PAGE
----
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Report: 'Fake News' Requires Differential Treatment

9th ASEF Editors' Roundtable (ASEFERT9)

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Participants of the 9th ASEF Editors' Roundtable (ASEFERT9), held in Brussels, Belgium on 15-16 October 2018, agreed that the threat of 'fake news' is best handled according to sociocultural contexts, among other considerations. This was the main finding of the roundtable, which consisted of various stakeholders, each with a vested interest on the topic.

Among the participants were: news editors and senior journalists from 17 countries in Asia & Europe; 5 policy makers from national and regional governments; 2 representatives form civil society organisations; and representatives from Google and Mozilla, representing the private sector.

In his opening address, ASEF's Executive Director Ambassador Karsten WARNECKE affirmed the desire to collaborate across sectors, saying, "This multi-stakeholder approach reflects our belief in the power of collaboration in addressing global issues."

Coming at a time of significant governmental elections in Asia and Europe, the event naturally took on a slight political spin, with each participant offering their perspective on the causes and consequences of 'fake news'. Among the issues brought up was the use of 'fake news' legislation in political prosecution and a decline in trust in the media.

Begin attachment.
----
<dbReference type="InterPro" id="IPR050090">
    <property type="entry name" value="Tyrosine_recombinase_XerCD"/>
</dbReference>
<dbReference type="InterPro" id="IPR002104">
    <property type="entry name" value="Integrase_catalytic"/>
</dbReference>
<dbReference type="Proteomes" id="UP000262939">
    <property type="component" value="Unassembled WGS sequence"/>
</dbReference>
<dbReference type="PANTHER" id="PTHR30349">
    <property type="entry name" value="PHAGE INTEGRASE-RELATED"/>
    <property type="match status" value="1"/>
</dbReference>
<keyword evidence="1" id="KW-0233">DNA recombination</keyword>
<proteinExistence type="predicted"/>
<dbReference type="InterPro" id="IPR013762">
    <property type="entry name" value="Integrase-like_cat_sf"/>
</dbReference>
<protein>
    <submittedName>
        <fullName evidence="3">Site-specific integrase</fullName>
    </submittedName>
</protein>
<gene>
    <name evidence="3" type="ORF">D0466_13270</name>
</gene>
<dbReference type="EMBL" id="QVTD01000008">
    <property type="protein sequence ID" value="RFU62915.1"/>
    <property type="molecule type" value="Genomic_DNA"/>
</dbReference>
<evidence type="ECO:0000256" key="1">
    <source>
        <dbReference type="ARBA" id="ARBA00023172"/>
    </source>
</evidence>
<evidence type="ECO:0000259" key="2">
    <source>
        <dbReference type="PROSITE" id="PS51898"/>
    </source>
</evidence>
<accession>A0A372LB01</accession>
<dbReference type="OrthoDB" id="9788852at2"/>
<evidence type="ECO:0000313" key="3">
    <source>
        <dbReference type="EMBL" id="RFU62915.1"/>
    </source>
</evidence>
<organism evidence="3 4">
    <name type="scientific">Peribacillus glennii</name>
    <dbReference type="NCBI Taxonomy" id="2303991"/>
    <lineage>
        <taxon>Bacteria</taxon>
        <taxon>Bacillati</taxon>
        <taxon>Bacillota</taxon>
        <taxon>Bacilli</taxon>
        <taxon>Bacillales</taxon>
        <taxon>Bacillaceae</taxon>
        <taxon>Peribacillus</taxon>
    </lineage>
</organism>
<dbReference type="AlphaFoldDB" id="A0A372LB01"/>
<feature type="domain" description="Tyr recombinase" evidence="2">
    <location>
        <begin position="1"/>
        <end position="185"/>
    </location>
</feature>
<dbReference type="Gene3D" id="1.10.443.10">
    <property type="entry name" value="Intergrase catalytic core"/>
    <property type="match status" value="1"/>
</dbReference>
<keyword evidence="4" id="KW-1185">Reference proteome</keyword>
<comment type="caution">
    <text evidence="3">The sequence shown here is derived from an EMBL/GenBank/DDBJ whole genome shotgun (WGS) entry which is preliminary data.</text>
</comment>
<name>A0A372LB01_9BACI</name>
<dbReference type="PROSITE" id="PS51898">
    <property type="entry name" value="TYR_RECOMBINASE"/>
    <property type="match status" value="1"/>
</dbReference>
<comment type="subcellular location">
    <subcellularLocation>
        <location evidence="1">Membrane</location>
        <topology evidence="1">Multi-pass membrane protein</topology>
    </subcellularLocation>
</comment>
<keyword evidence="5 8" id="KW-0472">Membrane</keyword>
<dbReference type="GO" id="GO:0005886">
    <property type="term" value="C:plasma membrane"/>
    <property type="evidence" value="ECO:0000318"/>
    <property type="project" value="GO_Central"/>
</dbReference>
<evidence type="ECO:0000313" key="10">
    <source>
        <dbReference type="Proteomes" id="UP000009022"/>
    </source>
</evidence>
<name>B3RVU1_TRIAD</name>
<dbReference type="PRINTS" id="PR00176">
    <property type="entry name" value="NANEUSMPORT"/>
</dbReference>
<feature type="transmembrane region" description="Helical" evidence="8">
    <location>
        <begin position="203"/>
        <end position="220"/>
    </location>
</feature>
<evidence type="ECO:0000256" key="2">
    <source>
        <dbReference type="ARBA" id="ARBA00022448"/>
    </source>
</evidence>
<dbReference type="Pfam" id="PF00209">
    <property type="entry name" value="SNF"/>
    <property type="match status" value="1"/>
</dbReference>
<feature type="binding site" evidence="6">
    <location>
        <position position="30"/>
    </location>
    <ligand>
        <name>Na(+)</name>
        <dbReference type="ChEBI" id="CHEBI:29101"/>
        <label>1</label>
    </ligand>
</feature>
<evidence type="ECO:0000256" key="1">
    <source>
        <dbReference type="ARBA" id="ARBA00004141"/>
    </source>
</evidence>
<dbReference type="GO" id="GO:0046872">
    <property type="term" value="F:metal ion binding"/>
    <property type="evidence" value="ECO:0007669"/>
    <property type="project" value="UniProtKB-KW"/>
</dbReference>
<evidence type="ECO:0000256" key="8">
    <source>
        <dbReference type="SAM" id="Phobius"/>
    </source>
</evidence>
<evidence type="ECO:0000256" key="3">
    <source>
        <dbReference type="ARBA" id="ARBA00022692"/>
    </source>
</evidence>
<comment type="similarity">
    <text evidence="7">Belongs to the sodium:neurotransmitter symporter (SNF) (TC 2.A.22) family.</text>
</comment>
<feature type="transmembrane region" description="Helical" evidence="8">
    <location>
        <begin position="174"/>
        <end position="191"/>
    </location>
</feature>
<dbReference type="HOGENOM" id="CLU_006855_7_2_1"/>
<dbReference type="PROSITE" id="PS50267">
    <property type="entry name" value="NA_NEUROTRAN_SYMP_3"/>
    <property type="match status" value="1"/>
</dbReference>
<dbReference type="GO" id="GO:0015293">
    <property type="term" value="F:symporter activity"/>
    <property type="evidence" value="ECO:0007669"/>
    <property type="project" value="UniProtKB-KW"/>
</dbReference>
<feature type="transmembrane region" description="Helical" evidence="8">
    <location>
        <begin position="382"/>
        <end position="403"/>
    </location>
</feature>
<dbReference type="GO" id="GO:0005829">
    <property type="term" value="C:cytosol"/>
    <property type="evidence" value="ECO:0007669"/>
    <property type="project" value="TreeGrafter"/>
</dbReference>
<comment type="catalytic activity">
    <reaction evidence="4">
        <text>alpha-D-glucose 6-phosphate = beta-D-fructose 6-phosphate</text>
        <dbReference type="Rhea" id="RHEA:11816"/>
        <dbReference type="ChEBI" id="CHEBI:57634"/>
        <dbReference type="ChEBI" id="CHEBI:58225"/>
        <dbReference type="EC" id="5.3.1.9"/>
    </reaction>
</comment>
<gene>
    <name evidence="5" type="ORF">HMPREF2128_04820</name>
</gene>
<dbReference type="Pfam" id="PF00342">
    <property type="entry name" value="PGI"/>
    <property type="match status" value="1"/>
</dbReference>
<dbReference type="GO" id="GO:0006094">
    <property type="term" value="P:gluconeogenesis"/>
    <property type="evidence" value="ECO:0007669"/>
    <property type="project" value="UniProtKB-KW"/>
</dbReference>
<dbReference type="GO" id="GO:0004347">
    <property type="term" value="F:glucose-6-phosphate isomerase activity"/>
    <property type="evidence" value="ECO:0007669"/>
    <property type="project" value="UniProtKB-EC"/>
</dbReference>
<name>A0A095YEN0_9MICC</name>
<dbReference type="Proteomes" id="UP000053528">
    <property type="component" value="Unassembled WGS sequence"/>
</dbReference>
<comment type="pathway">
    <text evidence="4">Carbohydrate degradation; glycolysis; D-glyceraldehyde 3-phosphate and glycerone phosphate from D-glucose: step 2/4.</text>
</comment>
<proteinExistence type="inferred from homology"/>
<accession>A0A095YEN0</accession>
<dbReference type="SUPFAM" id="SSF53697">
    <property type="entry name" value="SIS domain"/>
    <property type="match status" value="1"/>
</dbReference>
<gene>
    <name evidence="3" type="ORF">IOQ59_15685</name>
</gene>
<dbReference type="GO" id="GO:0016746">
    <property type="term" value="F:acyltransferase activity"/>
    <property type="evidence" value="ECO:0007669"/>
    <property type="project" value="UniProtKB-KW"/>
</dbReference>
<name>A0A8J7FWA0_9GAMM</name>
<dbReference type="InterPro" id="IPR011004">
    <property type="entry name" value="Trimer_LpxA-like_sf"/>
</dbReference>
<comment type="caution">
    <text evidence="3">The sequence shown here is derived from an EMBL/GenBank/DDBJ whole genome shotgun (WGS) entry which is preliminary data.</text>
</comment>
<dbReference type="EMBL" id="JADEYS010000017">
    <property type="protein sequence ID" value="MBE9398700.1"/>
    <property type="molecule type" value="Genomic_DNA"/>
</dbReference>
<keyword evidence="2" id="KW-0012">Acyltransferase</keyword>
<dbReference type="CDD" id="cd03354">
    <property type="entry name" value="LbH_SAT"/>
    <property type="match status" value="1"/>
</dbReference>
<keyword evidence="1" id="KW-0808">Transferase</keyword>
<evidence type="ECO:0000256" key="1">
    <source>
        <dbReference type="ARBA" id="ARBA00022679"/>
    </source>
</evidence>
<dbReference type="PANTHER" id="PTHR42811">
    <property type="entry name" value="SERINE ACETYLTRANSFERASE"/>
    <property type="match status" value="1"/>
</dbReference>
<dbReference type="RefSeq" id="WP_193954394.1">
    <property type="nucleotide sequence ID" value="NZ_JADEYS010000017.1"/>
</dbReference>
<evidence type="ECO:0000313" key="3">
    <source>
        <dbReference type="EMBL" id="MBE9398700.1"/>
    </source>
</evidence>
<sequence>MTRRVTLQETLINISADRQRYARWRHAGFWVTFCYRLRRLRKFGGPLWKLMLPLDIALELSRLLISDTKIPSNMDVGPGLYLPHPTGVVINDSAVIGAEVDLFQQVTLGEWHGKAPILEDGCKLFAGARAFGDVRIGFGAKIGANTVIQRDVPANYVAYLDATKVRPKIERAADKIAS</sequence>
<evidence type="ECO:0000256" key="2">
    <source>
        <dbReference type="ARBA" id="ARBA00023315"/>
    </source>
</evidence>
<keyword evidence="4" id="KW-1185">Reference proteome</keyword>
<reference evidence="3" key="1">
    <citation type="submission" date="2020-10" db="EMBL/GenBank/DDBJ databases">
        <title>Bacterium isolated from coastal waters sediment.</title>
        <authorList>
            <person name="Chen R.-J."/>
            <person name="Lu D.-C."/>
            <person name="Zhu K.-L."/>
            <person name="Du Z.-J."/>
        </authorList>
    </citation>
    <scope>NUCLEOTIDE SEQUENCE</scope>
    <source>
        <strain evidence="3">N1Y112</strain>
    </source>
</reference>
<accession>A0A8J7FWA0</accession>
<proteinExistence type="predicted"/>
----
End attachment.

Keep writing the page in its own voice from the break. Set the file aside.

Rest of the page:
Indeed, the presence of the various stakeholder groups resulted in a diversity of opinions. 'Fake news' was at once considered from the social, political and technological viewpoints, while a multitude of solutions were offered: from fact-checking initiatives to 'fake news' legislation and the use of AI.

Among the valuable contributions provided were those from veterans of the media industry: Mr Eric WISHART, former Editor-in-Chief at AFP, and Mr Jochen SPANGENBERG, Innovation Manager at Deutsche Welle.

Policy makers including Mr Charles CHONG, Chair of Singapore's Select Committee on Deliberate Online Falsehoods, and Ms Claire BURY, Deputy Director-General at the European Commission's DG CONNECT, shared examples of their respective undertakings.

Civil society too, had its say, through the example of the Lie Detectors initiative. Founded by Ms Juliane VON REPPERT-BISMARCK, Lie Detectors conducts classroom sessions, using accessible and non-political and material to introduce media literacy and source verification to schoolchildren. The initiative employs working journalists and leverages children's intuitive understanding of clickbait material to stimulate critical thinking.

With the myriad perspectives presented, arriving at a common conclusion was deemed unfeasible. However, it was agreed that exposure to those very perspectives was in itself highly beneficial in gaining a nuanced understanding of the topic.

It was thus highlighted that the topic of fake news needs to be understood through different societal and contextual lenses, and that specialised solutions need to be found for each situation.



Organised as an official side event of the 12th ASEM Summit (ASEM12), the 9th ASEF Editors' Roundtable (ASEFERT9) is the 2018 edition of the Asia-Europe Foundation (ASEF)'s long-running series bringing together editors and senior journalists from the 51 Partner countries of the ASEM Process. The series creates exchange and networking opportunities while focusing on current issues in Asia-Europe relations.

The event will see continuity in the form of the 12th ASEF Journalists' Seminar (ASEFJS12), a gathering of young journalists around the topic of 'Media Trust & Misinformation in the Digital Age'. ASEFJS12 will take place on 13-14 December 2019 in Madrid, Spain.